I think that logic fails for two reasons.
First, if you’ve never visited Vulcan, and you meet a Vulcan on the Stair, you don’t know what he’s saying even if you are both Wardens, as it is unlikely both Wardens have used the Door to Vulcan. I don’t think that is intended. Worse, if neither of you arrive back on Vulcan by Door (for whatever odd reason) you still can’t understand each other.
Secondly, imagine a thousand languages being spoken in the Stair. But wait, there are merchants and cargo handlers and all sorts who don’t have Warden skills. And if your Warden hasen’t been to their Door, you can’t give them instructions? Even worse, your labor help may not be able to talk to each other. And there are plenty of game stories where not everyone (or every PC) has exegesis. You may have a PC based only on sorcery or Eidolon, so the Warden has to do the translations.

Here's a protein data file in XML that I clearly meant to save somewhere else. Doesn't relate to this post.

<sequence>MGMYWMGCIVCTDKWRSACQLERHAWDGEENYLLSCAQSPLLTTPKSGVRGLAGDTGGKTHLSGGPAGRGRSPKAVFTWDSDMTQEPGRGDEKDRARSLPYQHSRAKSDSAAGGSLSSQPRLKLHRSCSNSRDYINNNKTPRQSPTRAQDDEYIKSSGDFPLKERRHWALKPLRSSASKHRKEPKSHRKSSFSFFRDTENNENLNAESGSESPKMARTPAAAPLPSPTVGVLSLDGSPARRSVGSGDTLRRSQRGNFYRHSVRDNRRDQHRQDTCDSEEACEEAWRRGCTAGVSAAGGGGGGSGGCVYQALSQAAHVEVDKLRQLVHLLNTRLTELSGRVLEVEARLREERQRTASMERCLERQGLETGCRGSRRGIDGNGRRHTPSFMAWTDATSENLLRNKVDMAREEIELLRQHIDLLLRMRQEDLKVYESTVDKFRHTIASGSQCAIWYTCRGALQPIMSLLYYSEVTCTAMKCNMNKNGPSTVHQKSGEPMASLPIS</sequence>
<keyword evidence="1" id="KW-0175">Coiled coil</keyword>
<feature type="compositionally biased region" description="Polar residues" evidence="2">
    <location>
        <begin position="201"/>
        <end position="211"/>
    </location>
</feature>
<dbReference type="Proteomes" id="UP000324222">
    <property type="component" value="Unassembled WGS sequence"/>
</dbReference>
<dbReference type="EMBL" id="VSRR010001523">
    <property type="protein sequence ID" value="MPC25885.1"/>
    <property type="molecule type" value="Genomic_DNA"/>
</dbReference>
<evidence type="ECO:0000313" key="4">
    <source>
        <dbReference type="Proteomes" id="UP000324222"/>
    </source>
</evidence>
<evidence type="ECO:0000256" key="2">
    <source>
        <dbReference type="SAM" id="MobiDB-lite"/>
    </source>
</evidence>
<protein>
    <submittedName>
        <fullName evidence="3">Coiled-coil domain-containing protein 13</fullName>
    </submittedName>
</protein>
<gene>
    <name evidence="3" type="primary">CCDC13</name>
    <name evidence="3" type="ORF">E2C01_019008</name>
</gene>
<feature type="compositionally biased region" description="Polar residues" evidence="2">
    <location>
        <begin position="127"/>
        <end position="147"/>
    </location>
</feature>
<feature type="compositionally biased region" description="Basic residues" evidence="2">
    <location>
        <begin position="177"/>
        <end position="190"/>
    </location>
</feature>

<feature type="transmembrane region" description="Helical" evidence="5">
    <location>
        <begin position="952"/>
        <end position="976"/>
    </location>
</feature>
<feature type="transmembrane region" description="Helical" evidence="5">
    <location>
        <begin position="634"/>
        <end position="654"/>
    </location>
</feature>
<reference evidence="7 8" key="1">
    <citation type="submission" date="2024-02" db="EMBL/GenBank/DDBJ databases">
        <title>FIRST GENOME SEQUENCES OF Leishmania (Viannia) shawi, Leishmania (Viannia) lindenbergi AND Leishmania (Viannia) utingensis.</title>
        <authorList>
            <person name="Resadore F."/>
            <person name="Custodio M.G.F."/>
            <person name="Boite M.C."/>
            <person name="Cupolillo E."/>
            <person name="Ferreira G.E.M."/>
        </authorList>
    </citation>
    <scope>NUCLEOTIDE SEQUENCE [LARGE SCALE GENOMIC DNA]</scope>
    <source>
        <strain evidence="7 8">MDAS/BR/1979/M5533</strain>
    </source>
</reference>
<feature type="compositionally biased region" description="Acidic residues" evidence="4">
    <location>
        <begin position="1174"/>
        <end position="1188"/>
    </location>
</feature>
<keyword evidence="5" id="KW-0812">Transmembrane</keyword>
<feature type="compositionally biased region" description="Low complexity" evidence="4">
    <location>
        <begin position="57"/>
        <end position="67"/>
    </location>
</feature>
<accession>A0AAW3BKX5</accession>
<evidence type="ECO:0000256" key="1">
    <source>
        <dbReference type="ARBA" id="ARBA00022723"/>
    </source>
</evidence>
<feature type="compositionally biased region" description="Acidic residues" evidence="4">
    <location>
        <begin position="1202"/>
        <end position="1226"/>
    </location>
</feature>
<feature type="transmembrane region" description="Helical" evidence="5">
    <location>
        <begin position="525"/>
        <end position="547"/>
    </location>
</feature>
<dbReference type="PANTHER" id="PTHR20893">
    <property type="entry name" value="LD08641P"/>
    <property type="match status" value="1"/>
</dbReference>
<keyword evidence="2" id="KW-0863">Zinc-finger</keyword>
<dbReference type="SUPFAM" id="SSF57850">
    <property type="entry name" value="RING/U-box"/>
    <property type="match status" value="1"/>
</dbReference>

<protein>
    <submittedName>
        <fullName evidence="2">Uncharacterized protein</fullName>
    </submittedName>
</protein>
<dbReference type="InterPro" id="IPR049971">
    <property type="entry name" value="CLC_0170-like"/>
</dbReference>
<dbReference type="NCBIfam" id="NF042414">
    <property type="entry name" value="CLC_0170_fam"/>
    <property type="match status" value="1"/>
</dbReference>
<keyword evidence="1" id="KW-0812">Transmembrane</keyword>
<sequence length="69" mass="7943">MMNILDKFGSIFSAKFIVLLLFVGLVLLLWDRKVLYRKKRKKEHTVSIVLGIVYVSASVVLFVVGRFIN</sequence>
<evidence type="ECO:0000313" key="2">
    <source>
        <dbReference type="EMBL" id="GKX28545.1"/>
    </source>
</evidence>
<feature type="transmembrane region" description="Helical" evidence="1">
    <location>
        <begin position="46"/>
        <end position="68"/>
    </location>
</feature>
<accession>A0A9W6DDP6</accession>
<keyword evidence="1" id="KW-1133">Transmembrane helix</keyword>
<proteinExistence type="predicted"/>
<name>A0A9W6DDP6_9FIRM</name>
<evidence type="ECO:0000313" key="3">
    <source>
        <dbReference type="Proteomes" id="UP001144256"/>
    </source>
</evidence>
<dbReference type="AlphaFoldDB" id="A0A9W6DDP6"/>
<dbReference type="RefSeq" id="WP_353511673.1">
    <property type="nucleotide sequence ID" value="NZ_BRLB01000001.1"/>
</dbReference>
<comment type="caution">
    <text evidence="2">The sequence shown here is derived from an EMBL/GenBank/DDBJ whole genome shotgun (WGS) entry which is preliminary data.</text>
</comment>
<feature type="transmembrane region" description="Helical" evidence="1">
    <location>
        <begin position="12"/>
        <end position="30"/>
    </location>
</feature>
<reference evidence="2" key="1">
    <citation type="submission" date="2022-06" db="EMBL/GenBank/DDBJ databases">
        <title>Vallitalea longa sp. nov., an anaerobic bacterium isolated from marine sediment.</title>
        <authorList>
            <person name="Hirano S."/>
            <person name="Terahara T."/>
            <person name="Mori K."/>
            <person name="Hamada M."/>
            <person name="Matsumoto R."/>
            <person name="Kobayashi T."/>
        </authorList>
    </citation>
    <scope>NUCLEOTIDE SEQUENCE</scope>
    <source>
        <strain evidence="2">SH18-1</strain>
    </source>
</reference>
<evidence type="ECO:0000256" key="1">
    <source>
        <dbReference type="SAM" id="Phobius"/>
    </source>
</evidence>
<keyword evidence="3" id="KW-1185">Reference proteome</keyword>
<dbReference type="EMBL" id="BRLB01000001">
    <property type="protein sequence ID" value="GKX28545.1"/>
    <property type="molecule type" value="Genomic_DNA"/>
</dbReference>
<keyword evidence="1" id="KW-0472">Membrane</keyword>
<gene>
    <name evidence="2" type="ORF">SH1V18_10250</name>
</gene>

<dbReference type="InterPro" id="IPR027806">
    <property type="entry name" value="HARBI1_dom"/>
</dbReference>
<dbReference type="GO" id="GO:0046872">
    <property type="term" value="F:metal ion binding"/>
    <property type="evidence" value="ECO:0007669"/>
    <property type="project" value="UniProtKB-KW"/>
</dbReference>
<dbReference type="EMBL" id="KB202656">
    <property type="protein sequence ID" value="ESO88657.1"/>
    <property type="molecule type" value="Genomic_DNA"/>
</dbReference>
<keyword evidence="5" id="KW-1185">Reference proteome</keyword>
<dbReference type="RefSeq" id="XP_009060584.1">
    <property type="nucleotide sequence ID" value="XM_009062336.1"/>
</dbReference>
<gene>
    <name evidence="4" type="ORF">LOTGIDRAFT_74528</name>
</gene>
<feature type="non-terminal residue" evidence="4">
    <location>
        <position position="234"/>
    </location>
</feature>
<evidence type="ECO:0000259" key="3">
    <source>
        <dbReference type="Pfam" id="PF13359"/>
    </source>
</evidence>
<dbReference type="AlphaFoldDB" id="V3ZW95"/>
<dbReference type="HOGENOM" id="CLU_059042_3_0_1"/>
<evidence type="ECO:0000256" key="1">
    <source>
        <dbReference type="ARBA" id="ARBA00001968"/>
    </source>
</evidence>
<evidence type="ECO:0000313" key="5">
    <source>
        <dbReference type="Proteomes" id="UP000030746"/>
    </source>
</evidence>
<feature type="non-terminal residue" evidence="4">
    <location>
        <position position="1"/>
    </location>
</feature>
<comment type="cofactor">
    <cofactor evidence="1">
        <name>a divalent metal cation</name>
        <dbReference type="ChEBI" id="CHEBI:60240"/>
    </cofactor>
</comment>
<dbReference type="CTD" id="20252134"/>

I suggest a small fix that meets the intention of the rule set.
The rule is better if you just say:
Once attuned to the Grand Stair, ie, Warden, you understand any language that exists paired to a functioning Door— or in a polycultural gossamer, all native languages of that world.
A particular GM could wrinkle this by saying the further you are from the transmitting Door source, the less likely the translation works. The key to that particular complication would be narrative emphasis (mostly mine) that the Infinite Stair is very very big and you can run across people that are so far out of your region of Stair you cannot talk to them— or not talk to them well.
Kill all doors to a gossamer language source and the understanding vanishes, as it is no longer transmitted to all Wardens. Destroy a world and the language is gone as well.
If a language vanishes, someone needs to go find out what is going on!
Talk to your GM in session zero before the game starts about the baseline of such powers in play.